Roberts Radio Broadcasting in Mississippi supports the idea of FM geo-targeting, and said it will ask the Federal Communications Commission to let it demo the technology.
Geo-targeting via FM boosters is being pushed by technology company GeoBroadcast Solutions, which has asked for an FCC rule change to allow it but has come up against opposition from the National Association of Broadcasters and several large radio groups.
Coming to the aid of GBS, Roberts Radio said it wants to demo the technology on its station WRBJ at 97.7 MHz. The station is in Brandon and serves Jackson.
Its participation is notable in part because it is an urban-formatted station led by African American entrepreneur Steven C. Roberts, board member of the Multicultural Media, Telecom and Internet Council and the National Association of Black Owned Broadcasters.
Those two organizations have expressed support for geo-targeting and have said it will help minority- and women-owned groups.
“WRBJ reaches the African-American community, with many small businesses that cannot currently afford to pay for an entire metro signal but desire to hyper-target zones within the station’s signal coverage,” the company stated in a press release.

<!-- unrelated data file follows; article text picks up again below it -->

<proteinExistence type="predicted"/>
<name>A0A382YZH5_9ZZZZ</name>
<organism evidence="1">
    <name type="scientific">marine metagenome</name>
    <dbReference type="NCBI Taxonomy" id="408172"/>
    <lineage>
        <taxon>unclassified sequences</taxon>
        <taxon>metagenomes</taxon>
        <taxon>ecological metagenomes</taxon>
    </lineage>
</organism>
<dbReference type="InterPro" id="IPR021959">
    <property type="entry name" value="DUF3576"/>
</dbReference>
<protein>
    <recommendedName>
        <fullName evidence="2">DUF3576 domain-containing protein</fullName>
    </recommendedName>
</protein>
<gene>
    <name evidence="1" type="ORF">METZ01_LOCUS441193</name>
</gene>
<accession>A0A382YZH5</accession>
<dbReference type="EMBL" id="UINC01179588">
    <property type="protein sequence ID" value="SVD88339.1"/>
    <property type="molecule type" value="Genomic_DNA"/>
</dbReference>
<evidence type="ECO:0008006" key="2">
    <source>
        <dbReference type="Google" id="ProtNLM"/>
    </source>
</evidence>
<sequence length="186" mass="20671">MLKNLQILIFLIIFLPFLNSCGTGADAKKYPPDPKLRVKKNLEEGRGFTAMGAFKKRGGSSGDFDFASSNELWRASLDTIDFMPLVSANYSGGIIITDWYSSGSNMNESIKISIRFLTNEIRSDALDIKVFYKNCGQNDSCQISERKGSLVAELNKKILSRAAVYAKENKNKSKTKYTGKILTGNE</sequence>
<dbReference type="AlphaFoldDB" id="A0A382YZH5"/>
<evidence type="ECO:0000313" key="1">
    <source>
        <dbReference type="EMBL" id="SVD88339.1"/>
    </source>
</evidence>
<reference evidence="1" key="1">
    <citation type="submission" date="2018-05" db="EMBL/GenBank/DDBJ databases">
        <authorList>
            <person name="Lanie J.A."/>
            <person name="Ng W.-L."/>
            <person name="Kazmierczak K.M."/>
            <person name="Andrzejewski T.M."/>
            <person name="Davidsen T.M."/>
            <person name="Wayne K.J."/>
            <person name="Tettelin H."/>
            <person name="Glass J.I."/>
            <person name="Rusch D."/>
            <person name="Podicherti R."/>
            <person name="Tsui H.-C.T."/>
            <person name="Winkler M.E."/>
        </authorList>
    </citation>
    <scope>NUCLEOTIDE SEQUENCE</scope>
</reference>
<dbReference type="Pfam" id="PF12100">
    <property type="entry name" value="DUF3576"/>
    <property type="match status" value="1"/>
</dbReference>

“This will be the fifth Experimental Permit requested to demonstrate the technology and the third Experimental Permit request using the same booster configuration. The requested demo will build and operate up to five new on-channel FM boosters, and to originate limited programming on these boosters for 90 days.”
It said it wants to try targeting broadcasts “to appeal to specific diverse audiences encompassed within the boosters’ service areas without creating harmful interference to any broadcaster.”
The debate over the technology has been playing out in publicly filed comments in an FCC open proceeding.
The NAB expressed its opposition citing both technical and business concerns. GBS countered that it has solid technical data and that there’s no reason to think its proposal would cause a huge drop in ad rates or a rise in “redlining” certain parts of a given market.
According to the press release, Steven Roberts has told the FCC, “As a station owner and minority broadcaster in a market filled with stations owned by media conglomerates, my business is at a constant disadvantage” and that he “totally disagreed” with NAB’s concerns about “unintended consequences” for minority broadcasters. “I find NAB’s naked speculation disturbing.”
FM boosters in the United States are currently required to broadcast nothing but the signal of their associated primary stations. GBS wants to offer stations the ability to use custom FM booster networks to carry three minutes of unique content of specific interest to subsections of a given station’s coverage area, including unique commercials, news and weather.